Project team:

Client Representative: Stefan Boehme
Architects (original): Daniel Burnham and John Wellborn Root
Lighting design: Office for Visual Interaction (OVI)
Structural engineering: Klein and Hoffman
Electrical engineering: Environmental Systems Design
Lighting manufacturer: Zumtobel

05. Jul 2013

Subtlety as its best
The Rookery in Chicago receives its first façade lighting scheme

Text: Joachim Ritter
Photos: The Rookery LP, The John Buck Company, OVI

Little real development has been made in the illumination of historical facades in the last few years. The overriding task is to define the architectural details to enable the building to be viewed – and celebrated – after dark. The finer these details, the more difficult it became to light the facade using conventional light sources and luminaires, the latter being too large and ungainly to integrate into the texture of the façade. Size is not an argument when it comes to solid state lighting, however, and precision is also no longer an issue, as the award-winning project The Rookery in Chicago more than adequately demonstrates.

Completed in 1888, The Rookery is one of the greatest surviving examples of early commercial skyscrapers and is considered a milestone in American architectural history. Designed by Burnham & Root, the twelve-story building employs masonry hung from a steel frame – an innovation in construction at the time of its completion that allowed the building to achieve unprecedented height. The Rookery was added to the National Register of Historic Places in 1970 and designated a Chicago Landmark in 1972.

For over a century, the building’s distinctive dark red masonry facades have been unlit, making it visually disappear at night. Now, lighting softly activates the intricate masonry carving, creating a subtle presence of brightness, shadow, and contrast that renders the building visible without overpowering it with light.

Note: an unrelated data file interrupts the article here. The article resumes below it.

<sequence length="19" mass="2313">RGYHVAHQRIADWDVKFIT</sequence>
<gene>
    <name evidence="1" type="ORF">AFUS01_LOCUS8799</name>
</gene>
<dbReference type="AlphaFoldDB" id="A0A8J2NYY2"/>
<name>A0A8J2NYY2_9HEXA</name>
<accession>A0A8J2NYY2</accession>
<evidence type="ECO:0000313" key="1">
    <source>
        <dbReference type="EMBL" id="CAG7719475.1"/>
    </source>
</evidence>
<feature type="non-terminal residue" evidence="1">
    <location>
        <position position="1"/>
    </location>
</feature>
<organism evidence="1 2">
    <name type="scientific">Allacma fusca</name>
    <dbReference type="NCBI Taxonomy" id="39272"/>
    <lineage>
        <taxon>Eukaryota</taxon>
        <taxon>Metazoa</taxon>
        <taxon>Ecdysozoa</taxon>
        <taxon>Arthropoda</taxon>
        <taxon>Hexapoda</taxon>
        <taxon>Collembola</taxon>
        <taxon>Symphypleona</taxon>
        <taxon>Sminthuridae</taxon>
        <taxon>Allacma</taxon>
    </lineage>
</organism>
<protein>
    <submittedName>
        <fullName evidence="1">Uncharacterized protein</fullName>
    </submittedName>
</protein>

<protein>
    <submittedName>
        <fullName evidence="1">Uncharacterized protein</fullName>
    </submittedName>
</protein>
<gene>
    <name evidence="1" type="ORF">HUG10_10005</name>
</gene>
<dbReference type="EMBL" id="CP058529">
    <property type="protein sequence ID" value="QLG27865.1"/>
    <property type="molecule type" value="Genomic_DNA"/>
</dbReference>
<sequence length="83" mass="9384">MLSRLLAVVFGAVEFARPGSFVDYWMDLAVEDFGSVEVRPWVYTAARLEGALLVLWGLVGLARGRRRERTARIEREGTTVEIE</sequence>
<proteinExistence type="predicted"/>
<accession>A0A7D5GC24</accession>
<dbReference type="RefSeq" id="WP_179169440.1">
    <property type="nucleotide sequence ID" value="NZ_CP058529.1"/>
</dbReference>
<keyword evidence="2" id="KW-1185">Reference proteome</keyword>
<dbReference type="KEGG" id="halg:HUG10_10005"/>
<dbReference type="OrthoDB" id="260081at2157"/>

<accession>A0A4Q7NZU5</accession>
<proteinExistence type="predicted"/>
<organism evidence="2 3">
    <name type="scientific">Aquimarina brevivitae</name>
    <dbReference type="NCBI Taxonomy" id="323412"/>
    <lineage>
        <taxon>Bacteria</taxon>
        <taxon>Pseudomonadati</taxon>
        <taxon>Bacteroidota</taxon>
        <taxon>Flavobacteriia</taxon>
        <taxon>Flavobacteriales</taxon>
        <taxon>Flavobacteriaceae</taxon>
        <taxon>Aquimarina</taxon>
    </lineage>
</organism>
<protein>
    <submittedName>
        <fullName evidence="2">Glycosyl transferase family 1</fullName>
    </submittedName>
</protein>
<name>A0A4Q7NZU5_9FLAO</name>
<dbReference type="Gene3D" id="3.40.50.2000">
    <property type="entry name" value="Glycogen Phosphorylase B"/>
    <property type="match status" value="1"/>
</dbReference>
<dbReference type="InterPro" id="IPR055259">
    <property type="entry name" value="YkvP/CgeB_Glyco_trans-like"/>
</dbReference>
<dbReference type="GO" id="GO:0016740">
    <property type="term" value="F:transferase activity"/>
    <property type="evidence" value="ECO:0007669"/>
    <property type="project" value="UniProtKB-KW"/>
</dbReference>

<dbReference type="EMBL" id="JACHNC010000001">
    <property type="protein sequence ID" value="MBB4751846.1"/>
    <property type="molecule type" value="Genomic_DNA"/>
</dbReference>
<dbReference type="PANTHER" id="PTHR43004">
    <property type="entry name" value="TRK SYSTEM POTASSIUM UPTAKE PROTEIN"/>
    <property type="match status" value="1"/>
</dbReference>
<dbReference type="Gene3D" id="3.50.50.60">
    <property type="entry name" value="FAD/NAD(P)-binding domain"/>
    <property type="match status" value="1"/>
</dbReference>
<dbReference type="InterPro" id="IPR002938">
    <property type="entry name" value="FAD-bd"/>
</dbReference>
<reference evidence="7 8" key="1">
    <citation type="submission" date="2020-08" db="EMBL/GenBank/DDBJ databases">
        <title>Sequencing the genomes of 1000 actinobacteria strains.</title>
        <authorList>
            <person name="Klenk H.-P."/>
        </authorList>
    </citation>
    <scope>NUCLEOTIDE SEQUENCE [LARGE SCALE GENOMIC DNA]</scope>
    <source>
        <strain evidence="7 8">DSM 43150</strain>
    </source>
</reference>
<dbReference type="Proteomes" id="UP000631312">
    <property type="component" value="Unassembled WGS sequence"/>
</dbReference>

While the building appears symmetrical, nearly every window condition is unique. With over 100 irregular ledges, the use of standard luminaires proved impossible.

One key to the success of the project was achieving the desired light distribution while meeting strict historic preservation regulations. The Chicago Landmarks Commission required that lighting hardware be meticulously concealed from pedestrian view and street lines-of-sight.

Another critical issue for the Commission was preventing harm to the Rookery’s masonry and locating the custom luminaires while avoiding penetration of the historic building fabric. While the building appears visually symmetrical, nearly every window condition is unique. In addition, all the ledges have different stepped profiles, and masonry ribs are present at stone joints throughout – in no specific rhythm. This was a waterproofing detail from the time of the original construction. Each of the luminaires had to be positioned to work around the rib locations, then adjusted to provide symmetrical, even lighting. […]


The full version of the article can be found in PLD No. 88.

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